My wife's and my money doesn't belong to our kids. It may be our choice to leave it to them (net of any inheritance tax), but that's not the same and we are under no obligation to do so.

Churchy
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Why do you think you deserve to take it away from them?

They don't have that money to take away until the government (you know. . . the government we pay for with taxes) gives it to them.

In fact, I think there are good arguments that none of the money should flow to people simply based on who their parents were. I don't see how society is helped by allowing nepotism to be more important than merit. Of course it does make sense for society to make sure that descendants are not left destitute or without options. Thus an amount is established that can be passed on without any taxes at all.

But, honestly, if a person wealthy enough to leave millions to their heirs wants to take care of them, nothing stops them from sharing that money according to tax laws while they are alive. It seems hypocritical to me to claim that some billionaire ought to have the right to give his worthless offspring all his money after he dies without taxing it, yet he didn't care enough about them to give them a bigger share when he was alive - or to even set up the kinds of financial structures to minimize tax burden.
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My wife's and my money doesn't belong to our kids. It may be our choice to leave it to them (net of any inheritance tax), but that's not the same and we are under no obligation to do so.

Churchy

~~~~~~~~~~~~~

You don't need to bother to duck, as this has gone completely over your head with room to spare.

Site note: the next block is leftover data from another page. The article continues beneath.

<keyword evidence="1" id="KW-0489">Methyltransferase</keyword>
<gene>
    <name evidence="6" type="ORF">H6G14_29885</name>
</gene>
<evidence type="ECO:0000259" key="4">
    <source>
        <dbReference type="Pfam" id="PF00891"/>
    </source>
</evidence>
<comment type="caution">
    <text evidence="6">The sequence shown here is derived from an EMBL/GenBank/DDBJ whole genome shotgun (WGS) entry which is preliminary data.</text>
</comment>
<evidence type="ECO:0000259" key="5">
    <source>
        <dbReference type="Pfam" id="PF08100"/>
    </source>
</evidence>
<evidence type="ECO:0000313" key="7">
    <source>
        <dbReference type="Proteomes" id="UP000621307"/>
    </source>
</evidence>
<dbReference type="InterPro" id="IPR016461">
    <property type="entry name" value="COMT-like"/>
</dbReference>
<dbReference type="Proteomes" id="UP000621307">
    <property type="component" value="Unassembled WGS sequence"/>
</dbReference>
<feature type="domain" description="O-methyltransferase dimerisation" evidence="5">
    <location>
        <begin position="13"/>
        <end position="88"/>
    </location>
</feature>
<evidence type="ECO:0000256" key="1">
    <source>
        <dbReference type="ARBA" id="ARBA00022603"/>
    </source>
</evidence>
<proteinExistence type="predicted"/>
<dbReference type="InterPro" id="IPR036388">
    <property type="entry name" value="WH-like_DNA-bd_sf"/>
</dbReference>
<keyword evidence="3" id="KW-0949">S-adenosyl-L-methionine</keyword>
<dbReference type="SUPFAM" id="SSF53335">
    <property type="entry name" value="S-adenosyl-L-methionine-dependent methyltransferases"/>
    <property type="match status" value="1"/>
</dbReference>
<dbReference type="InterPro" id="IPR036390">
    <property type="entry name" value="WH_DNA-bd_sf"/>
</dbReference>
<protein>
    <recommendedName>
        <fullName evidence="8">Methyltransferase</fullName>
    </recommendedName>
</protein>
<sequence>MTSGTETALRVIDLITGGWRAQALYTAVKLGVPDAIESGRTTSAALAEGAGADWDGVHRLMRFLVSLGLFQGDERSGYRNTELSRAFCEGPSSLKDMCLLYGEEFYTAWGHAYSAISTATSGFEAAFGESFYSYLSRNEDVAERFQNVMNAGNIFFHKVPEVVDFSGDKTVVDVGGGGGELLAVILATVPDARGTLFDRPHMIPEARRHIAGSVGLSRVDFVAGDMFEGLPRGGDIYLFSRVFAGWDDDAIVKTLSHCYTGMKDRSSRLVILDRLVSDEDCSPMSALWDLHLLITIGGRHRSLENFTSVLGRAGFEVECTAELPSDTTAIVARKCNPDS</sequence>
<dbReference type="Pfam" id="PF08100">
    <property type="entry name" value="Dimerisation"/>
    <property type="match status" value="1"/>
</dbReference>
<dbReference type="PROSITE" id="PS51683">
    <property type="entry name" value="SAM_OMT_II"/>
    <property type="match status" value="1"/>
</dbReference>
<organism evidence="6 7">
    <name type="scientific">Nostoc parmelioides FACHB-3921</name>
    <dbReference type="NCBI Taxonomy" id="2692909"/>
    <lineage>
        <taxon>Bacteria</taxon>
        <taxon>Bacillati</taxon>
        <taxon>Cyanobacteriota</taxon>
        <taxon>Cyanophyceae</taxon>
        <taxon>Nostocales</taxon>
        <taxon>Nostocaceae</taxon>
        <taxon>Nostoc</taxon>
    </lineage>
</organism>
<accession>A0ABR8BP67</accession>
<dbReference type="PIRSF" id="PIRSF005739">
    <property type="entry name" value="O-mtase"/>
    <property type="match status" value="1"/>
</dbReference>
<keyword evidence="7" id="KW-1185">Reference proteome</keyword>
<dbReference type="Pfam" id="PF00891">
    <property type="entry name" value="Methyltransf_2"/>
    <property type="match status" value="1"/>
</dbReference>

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They don't have that money to take away until the government (you know. . . the government we pay for with taxes) gives it to them.
~~~~~~~~~~~~

Are you standing next to churchy? It's apparently over your head by a wide margin, as well.
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You don't need to bother to duck, as this has gone completely over your head with room to spare.

Nope. I know a sense of entitlement when I see it. It really grinds on you, doesn't it?

BTW, current law allows an person to gift $14,000/year to any number of individuals without affecting the taxability of an inheritance.

We have 3 kids, 3 kids-in-law and 4 grandchildren. 10 people. My wife and I together could give each of these individuals $28K/year with no tax consequence to them or us. Over 20 years, that's $5.6 million. And that $14K ceiling will probably be raised over the years.

I have my IRA withdrawals set to come out on a monthly basis. Every month, a certain amount is withdrawn for taxes. I fail to see much of a difference between the taxes I pay monthly, vs. the one time tax that would be paid on a one time basis if my estate were large enough to become taxable on my death.

Like I said. A sense of entitlement.

Churchy